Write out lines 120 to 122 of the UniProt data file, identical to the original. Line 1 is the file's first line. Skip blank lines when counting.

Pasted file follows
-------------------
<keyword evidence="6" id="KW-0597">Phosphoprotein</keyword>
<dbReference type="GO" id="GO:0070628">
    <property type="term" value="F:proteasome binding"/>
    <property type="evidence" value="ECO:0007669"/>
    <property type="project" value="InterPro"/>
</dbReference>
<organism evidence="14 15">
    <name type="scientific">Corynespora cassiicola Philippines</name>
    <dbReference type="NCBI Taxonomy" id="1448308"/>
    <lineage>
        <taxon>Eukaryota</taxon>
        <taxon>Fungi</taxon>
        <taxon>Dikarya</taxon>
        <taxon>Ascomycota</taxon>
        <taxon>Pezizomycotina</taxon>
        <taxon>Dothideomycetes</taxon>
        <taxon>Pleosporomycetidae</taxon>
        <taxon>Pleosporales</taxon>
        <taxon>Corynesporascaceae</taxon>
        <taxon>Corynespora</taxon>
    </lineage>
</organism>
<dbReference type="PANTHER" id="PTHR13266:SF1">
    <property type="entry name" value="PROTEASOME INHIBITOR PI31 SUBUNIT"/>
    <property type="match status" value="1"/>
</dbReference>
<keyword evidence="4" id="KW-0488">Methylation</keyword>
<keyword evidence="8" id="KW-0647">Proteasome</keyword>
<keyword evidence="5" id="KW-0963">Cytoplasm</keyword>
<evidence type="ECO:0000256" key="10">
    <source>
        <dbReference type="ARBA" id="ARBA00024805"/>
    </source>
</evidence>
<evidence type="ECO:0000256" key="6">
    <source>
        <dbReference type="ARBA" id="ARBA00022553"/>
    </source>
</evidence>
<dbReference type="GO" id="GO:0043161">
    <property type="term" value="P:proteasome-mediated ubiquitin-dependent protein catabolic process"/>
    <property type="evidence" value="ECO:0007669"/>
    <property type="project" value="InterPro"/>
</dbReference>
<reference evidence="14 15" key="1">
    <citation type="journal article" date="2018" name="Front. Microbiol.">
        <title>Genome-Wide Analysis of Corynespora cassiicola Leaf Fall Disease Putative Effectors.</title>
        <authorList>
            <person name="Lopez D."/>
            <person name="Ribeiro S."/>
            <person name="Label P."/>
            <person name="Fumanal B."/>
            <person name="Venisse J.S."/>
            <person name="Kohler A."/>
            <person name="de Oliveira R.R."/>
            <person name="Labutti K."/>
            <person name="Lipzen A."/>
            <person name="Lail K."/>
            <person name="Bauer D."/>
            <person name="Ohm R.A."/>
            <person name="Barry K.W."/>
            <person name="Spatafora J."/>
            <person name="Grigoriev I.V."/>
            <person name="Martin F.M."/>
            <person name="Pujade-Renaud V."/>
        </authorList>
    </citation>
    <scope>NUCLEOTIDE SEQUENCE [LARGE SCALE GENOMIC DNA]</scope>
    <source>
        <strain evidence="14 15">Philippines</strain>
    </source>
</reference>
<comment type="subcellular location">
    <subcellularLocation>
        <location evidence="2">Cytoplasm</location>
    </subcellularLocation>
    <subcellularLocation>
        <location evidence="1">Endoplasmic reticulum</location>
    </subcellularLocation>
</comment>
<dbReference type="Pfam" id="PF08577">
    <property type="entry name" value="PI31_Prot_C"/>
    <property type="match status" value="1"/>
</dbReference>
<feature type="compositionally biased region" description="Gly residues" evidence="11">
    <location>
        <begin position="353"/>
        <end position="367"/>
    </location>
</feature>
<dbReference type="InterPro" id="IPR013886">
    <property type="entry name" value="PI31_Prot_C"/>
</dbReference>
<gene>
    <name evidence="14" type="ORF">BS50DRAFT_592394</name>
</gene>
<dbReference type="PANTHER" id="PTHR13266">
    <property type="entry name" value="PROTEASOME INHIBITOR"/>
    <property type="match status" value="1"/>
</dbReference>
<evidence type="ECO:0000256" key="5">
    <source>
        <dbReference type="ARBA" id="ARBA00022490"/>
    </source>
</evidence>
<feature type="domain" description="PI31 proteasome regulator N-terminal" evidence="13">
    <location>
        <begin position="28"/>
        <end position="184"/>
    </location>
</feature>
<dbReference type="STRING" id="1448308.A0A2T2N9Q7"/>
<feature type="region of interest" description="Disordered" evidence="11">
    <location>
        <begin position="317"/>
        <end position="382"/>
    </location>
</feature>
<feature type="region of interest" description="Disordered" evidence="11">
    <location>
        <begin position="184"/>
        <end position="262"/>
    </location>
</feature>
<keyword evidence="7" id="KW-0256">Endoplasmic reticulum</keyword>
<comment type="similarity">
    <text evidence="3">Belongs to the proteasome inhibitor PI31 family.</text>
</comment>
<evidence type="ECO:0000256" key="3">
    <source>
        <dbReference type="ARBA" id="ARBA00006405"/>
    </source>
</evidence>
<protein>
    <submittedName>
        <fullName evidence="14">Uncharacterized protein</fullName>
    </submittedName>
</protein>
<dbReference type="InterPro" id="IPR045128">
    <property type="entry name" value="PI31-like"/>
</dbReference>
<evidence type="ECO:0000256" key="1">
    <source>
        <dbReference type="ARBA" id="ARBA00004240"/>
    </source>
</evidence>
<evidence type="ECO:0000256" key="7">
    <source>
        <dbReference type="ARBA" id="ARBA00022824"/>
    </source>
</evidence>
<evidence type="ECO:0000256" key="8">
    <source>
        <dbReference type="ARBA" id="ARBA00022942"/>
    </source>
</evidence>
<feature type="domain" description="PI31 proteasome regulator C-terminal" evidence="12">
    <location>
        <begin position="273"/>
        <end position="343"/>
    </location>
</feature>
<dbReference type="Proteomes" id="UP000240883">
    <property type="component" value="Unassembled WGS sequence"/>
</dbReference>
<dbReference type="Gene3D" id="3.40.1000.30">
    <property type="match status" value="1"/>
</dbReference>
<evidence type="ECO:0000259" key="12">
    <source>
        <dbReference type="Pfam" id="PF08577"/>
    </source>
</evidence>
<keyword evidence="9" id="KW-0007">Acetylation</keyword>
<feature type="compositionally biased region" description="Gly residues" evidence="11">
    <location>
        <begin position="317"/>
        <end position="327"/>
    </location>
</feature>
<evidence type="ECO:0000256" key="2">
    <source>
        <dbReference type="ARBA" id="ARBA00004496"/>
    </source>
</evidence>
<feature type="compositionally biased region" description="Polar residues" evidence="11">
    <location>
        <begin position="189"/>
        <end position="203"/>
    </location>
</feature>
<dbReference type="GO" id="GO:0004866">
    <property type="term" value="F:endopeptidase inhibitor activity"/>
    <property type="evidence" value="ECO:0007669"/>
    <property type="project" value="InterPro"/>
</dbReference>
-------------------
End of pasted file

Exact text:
    <location>
        <begin position="184"/>
        <end position="262"/>